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Coumarins from Angelica Lucida L. - Antibacterial Activities

Department of Pharmacognosy with Medicinal Plant Laboratory, Skubiszewski Medicinal University of Lublin, 1 Chodzki str., 20-093, Poland
Institute of Organic Chemistry with Centre of Phytochemistry, Bulgarian Academy of Sciences, Acad. G. Bonchev str., bl.9, 1113 Sofia, Bulgaria
Division of Pharmacognosy and Chemistry of Natural Products, Faculty of Pharmacy, University of Athens, Athens 15771, Greece
Author to whom correspondence should be addressed.
Molecules 2009, 14(8), 2729-2734;
Submission received: 1 July 2009 / Revised: 20 July 2009 / Accepted: 20 July 2009 / Published: 27 July 2009
(This article belongs to the Special Issue Coumarins and Xanthones)


The first phytochemical investigation of the fruits of Angelica lucida has led to the isolation and characterization of five known coumarins (imperatorin, isoimperatorin, heraclenol, oxypeucedanin hydrate and heraclenin). All isolated compounds were identified by means of spectral and literature data. The extracts and the isolated constituents from A. lucida have been also evaluated for their antimicrobial activity against six Gram positive and negative bacteria, two oral pathogens and three human pathogenic fungi, exhibiting an interesting antimicrobial profile.

Graphical Abstract


Angelica lucida L. is a species of Angelica genus (Apiaceae) known by the common names seacoast angelica and sea-watch. This plant is generally similar in appearance to other Angelicas with tall, dense umbels of yellowish-white flowers. As its common names suggest, this plant is found most often along the coastline. Its distribution includes the east and west coasts of North America, plus parts of East Asia. Tender parts of the plant have been used by the Eskimos as food, analgesic and tonic against common colds. The roots as well as the young stems of the plant have been taken as a preventative medicine [1]. The presence in the genus Angelica of coumarins [2], which are known for a broad spectrum of pharmacological properties [3], is well documented This evidence together with our research interests concerning the chemical composition of different Apiaceae (Umbeliferae) plants, prompted us to study the chemical composition of the title plant. Our study of Angelica lucida fruits has led to the isolation and characterization of five known coumarins. These compounds have been also isolated from other species of the genus Angelica [4,5,6], but for the first time to our knowledge from A. lucida, while terpenes have been previously referred from the essential oil of the seeds [7].

Results and Discussion

Examination of the petroleum ether and methanolic extracts of A. lucida fruits led to the isolation of five known coumarins: imperatorin (1) [4], isoimperatorin (2) [4], heraclenol (3) [4], oxypeucedanin hydrate (4) [4] and heraclenin (5) [8] (Figure 1). To the best of our knowledge, all determined coumarins, are reported for the first time from the studied plant. Constituents 1-4 have been also isolated from a quite big number of other Angelica species, and could be characterized as a chemotaxonomic tool of the genus, while heraclenin (5) has been previously isolated only from three Angelica taxa: A. ursine [9], A. genuflexa [10] and A. silvestris [11]. The results of our study support the conclusion that coumarins are among the most characteristic and distinguishable chemical markers of the genus, as it has been previously mentioned, as well as of the Apiaceae family [1,2,12,13].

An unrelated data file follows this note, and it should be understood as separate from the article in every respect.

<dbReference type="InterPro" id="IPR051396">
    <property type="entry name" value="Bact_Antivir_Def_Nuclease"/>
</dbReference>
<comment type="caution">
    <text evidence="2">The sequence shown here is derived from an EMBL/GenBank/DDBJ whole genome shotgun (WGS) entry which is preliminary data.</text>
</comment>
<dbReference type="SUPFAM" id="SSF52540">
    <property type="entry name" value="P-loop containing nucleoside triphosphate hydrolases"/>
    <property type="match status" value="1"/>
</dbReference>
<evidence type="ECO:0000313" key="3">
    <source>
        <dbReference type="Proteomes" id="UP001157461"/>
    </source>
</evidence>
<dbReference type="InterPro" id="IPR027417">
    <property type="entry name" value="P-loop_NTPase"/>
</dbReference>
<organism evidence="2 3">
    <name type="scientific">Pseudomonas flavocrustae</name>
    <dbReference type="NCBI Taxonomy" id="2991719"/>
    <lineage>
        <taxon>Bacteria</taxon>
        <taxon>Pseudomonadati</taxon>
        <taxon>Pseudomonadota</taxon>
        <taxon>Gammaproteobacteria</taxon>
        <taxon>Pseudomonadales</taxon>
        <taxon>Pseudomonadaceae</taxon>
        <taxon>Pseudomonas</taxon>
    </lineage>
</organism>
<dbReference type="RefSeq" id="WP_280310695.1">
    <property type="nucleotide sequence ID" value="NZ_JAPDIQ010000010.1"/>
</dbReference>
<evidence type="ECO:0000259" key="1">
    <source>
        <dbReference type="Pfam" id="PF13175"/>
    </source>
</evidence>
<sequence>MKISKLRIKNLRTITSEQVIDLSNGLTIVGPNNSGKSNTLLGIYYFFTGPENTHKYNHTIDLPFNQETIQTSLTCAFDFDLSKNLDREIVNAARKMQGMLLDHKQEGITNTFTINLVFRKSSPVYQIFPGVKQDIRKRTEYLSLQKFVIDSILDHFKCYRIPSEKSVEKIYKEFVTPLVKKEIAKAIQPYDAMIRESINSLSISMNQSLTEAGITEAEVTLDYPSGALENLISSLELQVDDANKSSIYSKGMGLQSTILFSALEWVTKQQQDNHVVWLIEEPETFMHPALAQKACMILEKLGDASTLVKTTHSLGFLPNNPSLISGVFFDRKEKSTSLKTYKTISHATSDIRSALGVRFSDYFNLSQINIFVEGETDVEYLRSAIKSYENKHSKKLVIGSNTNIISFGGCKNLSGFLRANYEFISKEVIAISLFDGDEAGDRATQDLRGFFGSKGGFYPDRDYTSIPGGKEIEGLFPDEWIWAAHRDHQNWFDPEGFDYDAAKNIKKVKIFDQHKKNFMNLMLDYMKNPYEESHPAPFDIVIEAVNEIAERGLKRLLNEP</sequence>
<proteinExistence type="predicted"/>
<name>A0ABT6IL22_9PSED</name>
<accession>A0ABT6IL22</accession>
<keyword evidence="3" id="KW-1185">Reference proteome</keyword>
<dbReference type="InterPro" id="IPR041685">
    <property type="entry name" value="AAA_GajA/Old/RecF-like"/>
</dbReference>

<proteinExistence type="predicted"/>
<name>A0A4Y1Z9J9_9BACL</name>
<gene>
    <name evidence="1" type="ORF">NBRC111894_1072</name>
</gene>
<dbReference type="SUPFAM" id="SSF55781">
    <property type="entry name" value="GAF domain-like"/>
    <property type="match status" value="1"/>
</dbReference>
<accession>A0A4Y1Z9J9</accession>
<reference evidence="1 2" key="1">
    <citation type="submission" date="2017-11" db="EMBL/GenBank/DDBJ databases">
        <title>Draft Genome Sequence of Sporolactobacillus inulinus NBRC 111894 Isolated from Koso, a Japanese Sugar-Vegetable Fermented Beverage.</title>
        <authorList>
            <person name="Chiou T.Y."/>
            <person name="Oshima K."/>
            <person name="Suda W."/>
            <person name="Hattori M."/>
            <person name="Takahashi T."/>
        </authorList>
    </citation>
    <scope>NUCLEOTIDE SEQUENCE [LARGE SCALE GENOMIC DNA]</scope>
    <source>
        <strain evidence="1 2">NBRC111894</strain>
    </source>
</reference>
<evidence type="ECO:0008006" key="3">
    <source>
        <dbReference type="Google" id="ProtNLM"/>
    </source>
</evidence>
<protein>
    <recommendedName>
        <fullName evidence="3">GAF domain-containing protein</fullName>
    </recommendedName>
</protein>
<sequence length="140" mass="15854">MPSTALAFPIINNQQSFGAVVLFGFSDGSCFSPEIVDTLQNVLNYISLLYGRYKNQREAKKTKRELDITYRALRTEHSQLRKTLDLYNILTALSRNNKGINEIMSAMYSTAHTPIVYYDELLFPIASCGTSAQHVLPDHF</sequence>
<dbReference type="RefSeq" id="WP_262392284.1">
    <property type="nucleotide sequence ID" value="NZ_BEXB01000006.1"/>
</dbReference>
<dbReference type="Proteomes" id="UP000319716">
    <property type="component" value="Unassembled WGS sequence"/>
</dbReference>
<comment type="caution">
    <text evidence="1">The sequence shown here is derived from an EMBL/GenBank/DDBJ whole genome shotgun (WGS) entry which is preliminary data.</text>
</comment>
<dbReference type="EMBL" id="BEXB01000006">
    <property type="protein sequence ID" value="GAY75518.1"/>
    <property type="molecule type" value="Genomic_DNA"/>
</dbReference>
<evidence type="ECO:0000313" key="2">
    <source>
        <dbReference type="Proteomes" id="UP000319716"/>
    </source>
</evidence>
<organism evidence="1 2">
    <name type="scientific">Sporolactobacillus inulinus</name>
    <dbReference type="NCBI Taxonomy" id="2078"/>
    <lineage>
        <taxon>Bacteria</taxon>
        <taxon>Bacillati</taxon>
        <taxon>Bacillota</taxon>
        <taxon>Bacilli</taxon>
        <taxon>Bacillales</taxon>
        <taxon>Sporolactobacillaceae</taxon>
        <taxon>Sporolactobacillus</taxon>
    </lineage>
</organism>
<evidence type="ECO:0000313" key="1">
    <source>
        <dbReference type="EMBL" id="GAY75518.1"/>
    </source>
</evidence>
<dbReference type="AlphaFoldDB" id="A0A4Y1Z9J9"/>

Figure 1. The structures of compounds 1-5.
Figure 1. The structures of compounds 1-5.
Molecules 14 02729 g001

Antimicrobial activity

The tested material was the petroleum ether and methanolic extracts as well as the isolated coumarins. The crude extracts of the plant were moderately active against Gram positive and negative bacteria and oral pathogens, while the tested extracts and isolated compounds were inactive against the three assayed Candida species. All isolated coumarins have been studied, to the best of our knowledge, for the first time against the oral pathogens S. mutans and S. viridans and generally they inhibited all assayed bacterial strains (MIC between 0.012 and 0.85 mg/mL) [12,13,14] while 1 and 2 appeared as the most active (MICs 0.012 and 0.70 mg/mL). This is in agreement with the observations of Schinkovitz et al. [12] who found that the presence of an isoprenyl unit attached to the carbocyclic ring favors their antimicrobial activities and Tada et al. [13], who showed a broad spectrum of activities of several similar furanocoumarins and their glucosides. Both Gram positive and negative bacteria displayed the same sensitivity to tested coumarins, while P. aeruginosa appeared as the most resistant strain, which as a result is in accordance with previous scientific results from Rosselli et al. [14].
The results of our antibacterial studies could be attributed to the coumarin ring as such natural products are known since the 1950s to exert their effects by inhibition of bacterial nucleic acid synthesis [14]. It has been proved that the addition of a prenyl group to the furanocoumarin skeleton results in an increase in lipophilicity of the molecule, facilitating its passage though the thick bacterial membrane to its target [15].



NMR spectra were recorded in CDCl3 on a Bruker AC 200 at 50 MHz and on a Bruker Avance 400 at 400 MHz and the UV spectra on a Shimadzu UV-160A spectrophotometer.